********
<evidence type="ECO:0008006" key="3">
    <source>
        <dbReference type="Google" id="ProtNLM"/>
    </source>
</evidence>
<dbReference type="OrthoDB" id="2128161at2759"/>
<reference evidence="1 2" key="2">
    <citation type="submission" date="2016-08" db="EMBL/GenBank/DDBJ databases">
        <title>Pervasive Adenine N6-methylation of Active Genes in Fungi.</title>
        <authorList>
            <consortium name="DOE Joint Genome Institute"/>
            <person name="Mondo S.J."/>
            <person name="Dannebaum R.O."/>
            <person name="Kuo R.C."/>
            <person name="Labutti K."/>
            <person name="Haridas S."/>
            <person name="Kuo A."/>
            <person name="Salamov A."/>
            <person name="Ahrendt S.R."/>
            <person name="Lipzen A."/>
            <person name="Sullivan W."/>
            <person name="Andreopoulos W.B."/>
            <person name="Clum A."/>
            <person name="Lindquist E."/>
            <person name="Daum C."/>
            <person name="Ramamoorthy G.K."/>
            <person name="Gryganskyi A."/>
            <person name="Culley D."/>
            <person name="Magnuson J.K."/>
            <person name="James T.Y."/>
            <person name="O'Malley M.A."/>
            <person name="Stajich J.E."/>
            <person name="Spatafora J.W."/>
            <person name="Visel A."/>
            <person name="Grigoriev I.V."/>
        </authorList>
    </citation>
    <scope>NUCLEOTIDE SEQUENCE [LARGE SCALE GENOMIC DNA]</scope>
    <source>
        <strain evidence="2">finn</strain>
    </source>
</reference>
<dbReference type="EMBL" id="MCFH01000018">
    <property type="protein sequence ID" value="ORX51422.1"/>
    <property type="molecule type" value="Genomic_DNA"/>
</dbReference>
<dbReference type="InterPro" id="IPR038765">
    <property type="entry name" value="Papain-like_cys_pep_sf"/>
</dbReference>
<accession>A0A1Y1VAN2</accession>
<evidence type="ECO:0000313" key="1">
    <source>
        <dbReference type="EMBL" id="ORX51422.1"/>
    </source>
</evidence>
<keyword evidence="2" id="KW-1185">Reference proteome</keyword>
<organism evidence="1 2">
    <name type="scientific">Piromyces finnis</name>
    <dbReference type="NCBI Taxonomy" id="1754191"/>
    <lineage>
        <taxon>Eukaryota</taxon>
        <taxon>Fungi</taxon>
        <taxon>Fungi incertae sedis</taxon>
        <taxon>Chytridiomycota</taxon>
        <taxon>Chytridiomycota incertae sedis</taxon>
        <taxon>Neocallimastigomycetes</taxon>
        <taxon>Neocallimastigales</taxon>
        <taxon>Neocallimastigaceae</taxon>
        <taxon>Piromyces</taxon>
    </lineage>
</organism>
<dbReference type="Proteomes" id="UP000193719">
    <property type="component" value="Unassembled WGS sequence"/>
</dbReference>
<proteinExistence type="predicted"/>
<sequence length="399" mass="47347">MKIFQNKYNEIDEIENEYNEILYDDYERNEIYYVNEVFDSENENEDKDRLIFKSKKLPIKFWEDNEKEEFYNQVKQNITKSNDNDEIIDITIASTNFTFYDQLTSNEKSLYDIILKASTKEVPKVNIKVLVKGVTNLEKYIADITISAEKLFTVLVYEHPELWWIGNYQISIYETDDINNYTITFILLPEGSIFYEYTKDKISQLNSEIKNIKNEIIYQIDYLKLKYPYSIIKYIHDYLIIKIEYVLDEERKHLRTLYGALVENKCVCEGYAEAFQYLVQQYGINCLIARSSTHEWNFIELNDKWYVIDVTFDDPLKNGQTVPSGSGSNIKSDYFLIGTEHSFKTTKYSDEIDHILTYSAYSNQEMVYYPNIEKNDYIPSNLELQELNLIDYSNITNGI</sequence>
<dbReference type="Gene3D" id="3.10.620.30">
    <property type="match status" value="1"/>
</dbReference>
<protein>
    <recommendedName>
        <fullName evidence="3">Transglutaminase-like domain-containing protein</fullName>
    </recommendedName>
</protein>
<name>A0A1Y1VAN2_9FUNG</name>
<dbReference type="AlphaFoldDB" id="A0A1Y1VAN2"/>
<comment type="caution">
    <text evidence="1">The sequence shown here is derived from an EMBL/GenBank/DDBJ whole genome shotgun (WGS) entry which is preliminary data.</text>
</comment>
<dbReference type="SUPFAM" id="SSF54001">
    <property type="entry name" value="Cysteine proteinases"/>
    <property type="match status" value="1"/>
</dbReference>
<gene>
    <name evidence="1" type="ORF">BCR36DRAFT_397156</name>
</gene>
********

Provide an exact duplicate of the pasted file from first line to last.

<evidence type="ECO:0008006" key="3">
    <source>
        <dbReference type="Google" id="ProtNLM"/>
    </source>
</evidence>
<dbReference type="OrthoDB" id="2128161at2759"/>
<reference evidence="1 2" key="2">
    <citation type="submission" date="2016-08" db="EMBL/GenBank/DDBJ databases">
        <title>Pervasive Adenine N6-methylation of Active Genes in Fungi.</title>
        <authorList>
            <consortium name="DOE Joint Genome Institute"/>
            <person name="Mondo S.J."/>
            <person name="Dannebaum R.O."/>
            <person name="Kuo R.C."/>
            <person name="Labutti K."/>
            <person name="Haridas S."/>
            <person name="Kuo A."/>
            <person name="Salamov A."/>
            <person name="Ahrendt S.R."/>
            <person name="Lipzen A."/>
            <person name="Sullivan W."/>
            <person name="Andreopoulos W.B."/>
            <person name="Clum A."/>
            <person name="Lindquist E."/>
            <person name="Daum C."/>
            <person name="Ramamoorthy G.K."/>
            <person name="Gryganskyi A."/>
            <person name="Culley D."/>
            <person name="Magnuson J.K."/>
            <person name="James T.Y."/>
            <person name="O'Malley M.A."/>
            <person name="Stajich J.E."/>
            <person name="Spatafora J.W."/>
            <person name="Visel A."/>
            <person name="Grigoriev I.V."/>
        </authorList>
    </citation>
    <scope>NUCLEOTIDE SEQUENCE [LARGE SCALE GENOMIC DNA]</scope>
    <source>
        <strain evidence="2">finn</strain>
    </source>
</reference>
<dbReference type="EMBL" id="MCFH01000018">
    <property type="protein sequence ID" value="ORX51422.1"/>
    <property type="molecule type" value="Genomic_DNA"/>
</dbReference>
<dbReference type="InterPro" id="IPR038765">
    <property type="entry name" value="Papain-like_cys_pep_sf"/>
</dbReference>
<accession>A0A1Y1VAN2</accession>
<evidence type="ECO:0000313" key="1">
    <source>
        <dbReference type="EMBL" id="ORX51422.1"/>
    </source>
</evidence>
<keyword evidence="2" id="KW-1185">Reference proteome</keyword>
<organism evidence="1 2">
    <name type="scientific">Piromyces finnis</name>
    <dbReference type="NCBI Taxonomy" id="1754191"/>
    <lineage>
        <taxon>Eukaryota</taxon>
        <taxon>Fungi</taxon>
        <taxon>Fungi incertae sedis</taxon>
        <taxon>Chytridiomycota</taxon>
        <taxon>Chytridiomycota incertae sedis</taxon>
        <taxon>Neocallimastigomycetes</taxon>
        <taxon>Neocallimastigales</taxon>
        <taxon>Neocallimastigaceae</taxon>
        <taxon>Piromyces</taxon>
    </lineage>
</organism>
<dbReference type="Proteomes" id="UP000193719">
    <property type="component" value="Unassembled WGS sequence"/>
</dbReference>
<proteinExistence type="predicted"/>
<sequence length="399" mass="47347">MKIFQNKYNEIDEIENEYNEILYDDYERNEIYYVNEVFDSENENEDKDRLIFKSKKLPIKFWEDNEKEEFYNQVKQNITKSNDNDEIIDITIASTNFTFYDQLTSNEKSLYDIILKASTKEVPKVNIKVLVKGVTNLEKYIADITISAEKLFTVLVYEHPELWWIGNYQISIYETDDINNYTITFILLPEGSIFYEYTKDKISQLNSEIKNIKNEIIYQIDYLKLKYPYSIIKYIHDYLIIKIEYVLDEERKHLRTLYGALVENKCVCEGYAEAFQYLVQQYGINCLIARSSTHEWNFIELNDKWYVIDVTFDDPLKNGQTVPSGSGSNIKSDYFLIGTEHSFKTTKYSDEIDHILTYSAYSNQEMVYYPNIEKNDYIPSNLELQELNLIDYSNITNGI</sequence>
<dbReference type="Gene3D" id="3.10.620.30">
    <property type="match status" value="1"/>
</dbReference>
<protein>
    <recommendedName>
        <fullName evidence="3">Transglutaminase-like domain-containing protein</fullName>
    </recommendedName>
</protein>
<name>A0A1Y1VAN2_9FUNG</name>
<dbReference type="AlphaFoldDB" id="A0A1Y1VAN2"/>
<comment type="caution">
    <text evidence="1">The sequence shown here is derived from an EMBL/GenBank/DDBJ whole genome shotgun (WGS) entry which is preliminary data.</text>
</comment>
<dbReference type="SUPFAM" id="SSF54001">
    <property type="entry name" value="Cysteine proteinases"/>
    <property type="match status" value="1"/>
</dbReference>
<gene>
    <name evidence="1" type="ORF">BCR36DRAFT_397156</name>
</gene>